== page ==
What would you say is the difference between your label right now, Ferret, and Road Runner?
Well, right now, Ferret doesn’t really exist anymore. Back then, when we signed, Ferret was an up and coming label that started to have some success with independent bands with In Flames and Every Time I Die, and they started to be able to sell a good amount of records, and weren’t such a small label anymore. With Road Runner, we were little fish in a big pond, but if we went and made the switch to Ferret, we would’ve been arguably the biggest or one of the biggest acts on the label. So, our mentality was that they’re going to have to protect their investment, there’s going to have to be a lot of time spent on us, and also a lot of time and a lot of care spent on us, will result in more record sales. And it’s exactly what happened. We had released our album, our self-titled album, and then after that was on Road Runner, and then Resurrection was after. Resurrection across the board, across the world sold more copies than the Road Runner release, especially at a time when record sales had gone down 10 percent. So, they definitely did their job. When The Infection came out, a few months into our cycle, Ferret was bought out by Warner Brothers and ILG and the deal didn’t go so well because mainly everyone at the Ferret label, left. They had one person on the staff and being bought out by a company like Warner Brothers, they didn’t give a fuck about us. So albums selling kind of hit a brick wall because no one was there to work it. And of course, we were dehumanized, demoralized, and hate the record industry again. But! The good news is (laughs), we’re completely free agents. And we’ve kind of planned it in our defense to be here in 2010 in the summer free and clear of everybody in the music industry. We have no ties to anyone and being from Cleveland, I’ll make a joke, we’re like the Lebron James of metal, in a sense, (laughs) where we’re complete free agents, and we have all of this freedom now with people wondering who we’re going to go with, where are we going to go. But, I can assure you, we’re not going to punk out and leave Cleveland! (laughs)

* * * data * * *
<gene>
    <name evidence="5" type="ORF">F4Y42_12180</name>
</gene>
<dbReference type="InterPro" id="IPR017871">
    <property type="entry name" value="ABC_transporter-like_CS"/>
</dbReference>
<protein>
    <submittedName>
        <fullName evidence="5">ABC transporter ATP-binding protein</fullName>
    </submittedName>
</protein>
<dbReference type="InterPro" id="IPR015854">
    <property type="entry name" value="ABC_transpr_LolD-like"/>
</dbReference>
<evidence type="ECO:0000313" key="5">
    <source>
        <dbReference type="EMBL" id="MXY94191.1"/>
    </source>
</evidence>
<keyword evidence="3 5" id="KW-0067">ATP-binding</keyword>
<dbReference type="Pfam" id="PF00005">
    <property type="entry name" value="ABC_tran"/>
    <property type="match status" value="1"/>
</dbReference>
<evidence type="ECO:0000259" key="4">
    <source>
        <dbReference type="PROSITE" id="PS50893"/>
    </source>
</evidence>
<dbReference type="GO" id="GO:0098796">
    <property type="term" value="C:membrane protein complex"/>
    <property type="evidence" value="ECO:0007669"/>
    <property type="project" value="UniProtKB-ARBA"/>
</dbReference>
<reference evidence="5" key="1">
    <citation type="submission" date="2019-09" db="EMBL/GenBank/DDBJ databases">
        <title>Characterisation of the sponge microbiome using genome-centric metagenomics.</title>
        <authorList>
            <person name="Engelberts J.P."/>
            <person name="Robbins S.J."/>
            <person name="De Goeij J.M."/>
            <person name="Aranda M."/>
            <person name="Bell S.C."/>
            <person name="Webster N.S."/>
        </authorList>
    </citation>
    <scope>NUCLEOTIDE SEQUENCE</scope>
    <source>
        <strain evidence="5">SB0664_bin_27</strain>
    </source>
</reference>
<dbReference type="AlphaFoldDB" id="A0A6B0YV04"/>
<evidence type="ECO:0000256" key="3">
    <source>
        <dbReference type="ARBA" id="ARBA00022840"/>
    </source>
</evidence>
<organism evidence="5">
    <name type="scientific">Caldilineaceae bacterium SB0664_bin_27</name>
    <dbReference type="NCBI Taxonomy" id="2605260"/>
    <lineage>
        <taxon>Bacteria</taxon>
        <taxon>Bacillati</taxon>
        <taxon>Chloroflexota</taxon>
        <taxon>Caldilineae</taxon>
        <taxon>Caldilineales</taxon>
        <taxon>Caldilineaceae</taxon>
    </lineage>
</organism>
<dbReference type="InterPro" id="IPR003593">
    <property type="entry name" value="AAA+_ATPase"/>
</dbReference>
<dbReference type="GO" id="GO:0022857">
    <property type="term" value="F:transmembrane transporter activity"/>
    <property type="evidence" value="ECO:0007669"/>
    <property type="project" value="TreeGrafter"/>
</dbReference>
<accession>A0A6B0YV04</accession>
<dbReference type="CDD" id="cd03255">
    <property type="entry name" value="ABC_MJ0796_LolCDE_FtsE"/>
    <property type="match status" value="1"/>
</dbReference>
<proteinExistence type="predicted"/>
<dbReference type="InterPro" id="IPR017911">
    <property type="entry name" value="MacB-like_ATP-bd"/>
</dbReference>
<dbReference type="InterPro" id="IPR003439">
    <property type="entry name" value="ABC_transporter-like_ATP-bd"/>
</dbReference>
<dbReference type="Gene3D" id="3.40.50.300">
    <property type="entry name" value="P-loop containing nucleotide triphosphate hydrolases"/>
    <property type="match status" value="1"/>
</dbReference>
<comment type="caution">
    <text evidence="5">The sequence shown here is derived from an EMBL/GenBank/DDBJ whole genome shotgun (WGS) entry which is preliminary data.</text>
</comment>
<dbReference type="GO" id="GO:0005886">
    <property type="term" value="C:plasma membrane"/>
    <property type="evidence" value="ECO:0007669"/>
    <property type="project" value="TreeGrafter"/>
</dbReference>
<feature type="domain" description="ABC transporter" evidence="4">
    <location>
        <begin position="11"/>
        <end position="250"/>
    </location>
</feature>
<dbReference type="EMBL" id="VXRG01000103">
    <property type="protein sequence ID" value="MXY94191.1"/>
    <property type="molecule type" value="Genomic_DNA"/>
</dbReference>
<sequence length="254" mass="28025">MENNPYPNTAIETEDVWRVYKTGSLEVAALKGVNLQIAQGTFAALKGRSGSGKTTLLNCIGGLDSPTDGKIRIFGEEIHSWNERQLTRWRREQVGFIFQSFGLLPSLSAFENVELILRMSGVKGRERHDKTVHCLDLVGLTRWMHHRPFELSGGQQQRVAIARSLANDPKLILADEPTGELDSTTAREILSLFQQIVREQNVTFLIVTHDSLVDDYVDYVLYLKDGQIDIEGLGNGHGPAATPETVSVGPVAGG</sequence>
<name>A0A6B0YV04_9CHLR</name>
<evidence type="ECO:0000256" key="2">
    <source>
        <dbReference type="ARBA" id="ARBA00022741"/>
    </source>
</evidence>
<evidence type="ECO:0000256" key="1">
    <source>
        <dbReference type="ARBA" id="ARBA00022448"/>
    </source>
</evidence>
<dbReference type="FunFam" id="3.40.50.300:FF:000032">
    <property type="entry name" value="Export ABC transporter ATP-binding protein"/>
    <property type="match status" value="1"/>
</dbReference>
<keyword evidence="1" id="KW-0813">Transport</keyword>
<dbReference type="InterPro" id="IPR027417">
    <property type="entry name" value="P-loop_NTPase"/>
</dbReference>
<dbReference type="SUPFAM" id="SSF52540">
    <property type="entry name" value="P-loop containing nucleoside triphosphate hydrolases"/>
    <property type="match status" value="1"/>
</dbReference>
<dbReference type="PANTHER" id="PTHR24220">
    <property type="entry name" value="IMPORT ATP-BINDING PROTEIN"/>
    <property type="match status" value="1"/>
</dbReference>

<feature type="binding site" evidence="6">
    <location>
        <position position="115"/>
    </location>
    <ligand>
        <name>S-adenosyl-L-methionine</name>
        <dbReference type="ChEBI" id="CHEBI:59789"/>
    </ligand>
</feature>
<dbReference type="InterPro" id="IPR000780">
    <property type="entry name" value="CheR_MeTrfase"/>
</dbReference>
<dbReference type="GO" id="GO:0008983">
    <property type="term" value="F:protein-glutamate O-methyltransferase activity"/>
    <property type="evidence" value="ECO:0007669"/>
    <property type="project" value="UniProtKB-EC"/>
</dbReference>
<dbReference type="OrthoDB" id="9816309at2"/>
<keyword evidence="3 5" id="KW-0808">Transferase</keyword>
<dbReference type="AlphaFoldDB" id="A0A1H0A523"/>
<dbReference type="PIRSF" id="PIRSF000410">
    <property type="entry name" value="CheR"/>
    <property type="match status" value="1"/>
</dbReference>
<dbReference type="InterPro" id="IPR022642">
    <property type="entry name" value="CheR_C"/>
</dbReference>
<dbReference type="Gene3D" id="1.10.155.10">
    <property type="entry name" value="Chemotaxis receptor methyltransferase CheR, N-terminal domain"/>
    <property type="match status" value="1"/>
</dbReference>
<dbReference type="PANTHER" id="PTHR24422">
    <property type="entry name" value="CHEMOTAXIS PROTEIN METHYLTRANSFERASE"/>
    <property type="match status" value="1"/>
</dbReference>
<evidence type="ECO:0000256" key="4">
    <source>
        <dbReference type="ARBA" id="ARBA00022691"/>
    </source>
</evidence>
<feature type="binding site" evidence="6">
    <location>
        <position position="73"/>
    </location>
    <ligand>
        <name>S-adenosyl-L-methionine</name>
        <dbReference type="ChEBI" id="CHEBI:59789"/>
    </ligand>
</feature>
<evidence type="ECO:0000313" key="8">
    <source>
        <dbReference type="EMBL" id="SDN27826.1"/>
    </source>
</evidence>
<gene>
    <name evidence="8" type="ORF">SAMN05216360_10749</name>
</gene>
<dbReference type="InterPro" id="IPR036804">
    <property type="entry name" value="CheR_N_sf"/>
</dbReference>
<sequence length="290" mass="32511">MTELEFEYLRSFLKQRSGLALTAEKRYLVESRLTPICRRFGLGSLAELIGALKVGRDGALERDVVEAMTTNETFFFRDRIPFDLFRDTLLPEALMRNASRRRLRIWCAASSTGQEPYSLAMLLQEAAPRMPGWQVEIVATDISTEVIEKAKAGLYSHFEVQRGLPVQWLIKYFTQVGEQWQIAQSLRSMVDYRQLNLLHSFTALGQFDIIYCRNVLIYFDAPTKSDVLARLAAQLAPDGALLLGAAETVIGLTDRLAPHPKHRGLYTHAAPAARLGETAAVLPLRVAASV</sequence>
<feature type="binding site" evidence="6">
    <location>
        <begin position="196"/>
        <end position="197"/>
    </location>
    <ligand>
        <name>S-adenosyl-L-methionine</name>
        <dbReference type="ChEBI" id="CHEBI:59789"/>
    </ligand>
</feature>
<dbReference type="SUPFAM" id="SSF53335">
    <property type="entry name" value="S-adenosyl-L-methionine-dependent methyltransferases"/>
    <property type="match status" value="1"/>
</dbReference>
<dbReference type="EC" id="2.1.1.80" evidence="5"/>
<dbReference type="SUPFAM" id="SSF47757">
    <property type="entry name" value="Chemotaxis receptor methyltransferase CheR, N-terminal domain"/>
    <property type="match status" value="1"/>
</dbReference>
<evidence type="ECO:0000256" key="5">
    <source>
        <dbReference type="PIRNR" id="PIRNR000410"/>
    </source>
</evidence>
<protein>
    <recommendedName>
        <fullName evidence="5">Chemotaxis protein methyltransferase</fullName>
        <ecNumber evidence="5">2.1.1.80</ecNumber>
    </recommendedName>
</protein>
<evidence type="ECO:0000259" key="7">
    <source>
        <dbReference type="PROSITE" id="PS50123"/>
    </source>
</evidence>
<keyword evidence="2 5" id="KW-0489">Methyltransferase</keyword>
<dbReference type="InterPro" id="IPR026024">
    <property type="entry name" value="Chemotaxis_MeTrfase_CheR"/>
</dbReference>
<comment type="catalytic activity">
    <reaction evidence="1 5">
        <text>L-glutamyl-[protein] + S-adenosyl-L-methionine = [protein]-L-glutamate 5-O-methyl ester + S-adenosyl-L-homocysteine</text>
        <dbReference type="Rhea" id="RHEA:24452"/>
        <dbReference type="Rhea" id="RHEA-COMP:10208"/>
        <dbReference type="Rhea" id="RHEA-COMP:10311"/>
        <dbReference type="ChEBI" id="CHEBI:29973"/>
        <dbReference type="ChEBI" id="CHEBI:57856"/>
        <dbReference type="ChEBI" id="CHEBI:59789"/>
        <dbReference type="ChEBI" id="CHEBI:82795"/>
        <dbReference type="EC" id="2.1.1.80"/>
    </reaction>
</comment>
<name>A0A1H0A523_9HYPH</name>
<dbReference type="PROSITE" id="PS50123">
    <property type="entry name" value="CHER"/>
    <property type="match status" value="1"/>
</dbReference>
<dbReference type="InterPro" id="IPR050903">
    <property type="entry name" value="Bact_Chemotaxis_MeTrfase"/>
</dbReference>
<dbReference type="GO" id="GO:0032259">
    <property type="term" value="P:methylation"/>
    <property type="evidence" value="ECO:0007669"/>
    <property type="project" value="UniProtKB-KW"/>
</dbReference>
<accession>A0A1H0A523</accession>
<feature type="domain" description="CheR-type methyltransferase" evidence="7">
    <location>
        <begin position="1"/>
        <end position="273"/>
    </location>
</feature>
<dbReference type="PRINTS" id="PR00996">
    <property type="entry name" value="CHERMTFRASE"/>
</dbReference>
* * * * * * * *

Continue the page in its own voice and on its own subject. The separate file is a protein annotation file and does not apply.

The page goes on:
Do you have any idea of which label you’d like to go with, though?
Not sure. You know, labels really aren’t that awesome anymore in America. Europe’s a whole different story. Mainly, you’ve got to figure out if you can find a balance between Europe and America. Right now, we’re weighing our options, we’ve met a lot of people, a lot of people that are interested, which is a great feeling, you know? Right off the bat, there’s a ton of people interested in what we do and we’re just making those decisions right now.
What are you looking for in a label right now that would be good for Chimaira?
Attention and passion and believing in it. That’s basically what we give. There definitely are people out there like that, we’ve already encountered some of them. Road Runner was a passionate label, I can never say they weren’t, a lot of people in that company believe in this band still to this day. We have a relationship with them, they did a great job working us, it’s just different times now. Obviously, we don’t want to be a part of a label that’s just sitting under a giant corporation who doesn’t even want to play the price matching game with the rest of the world that refuses to lower their prices of CDs. We don’t want to be involved with something like that.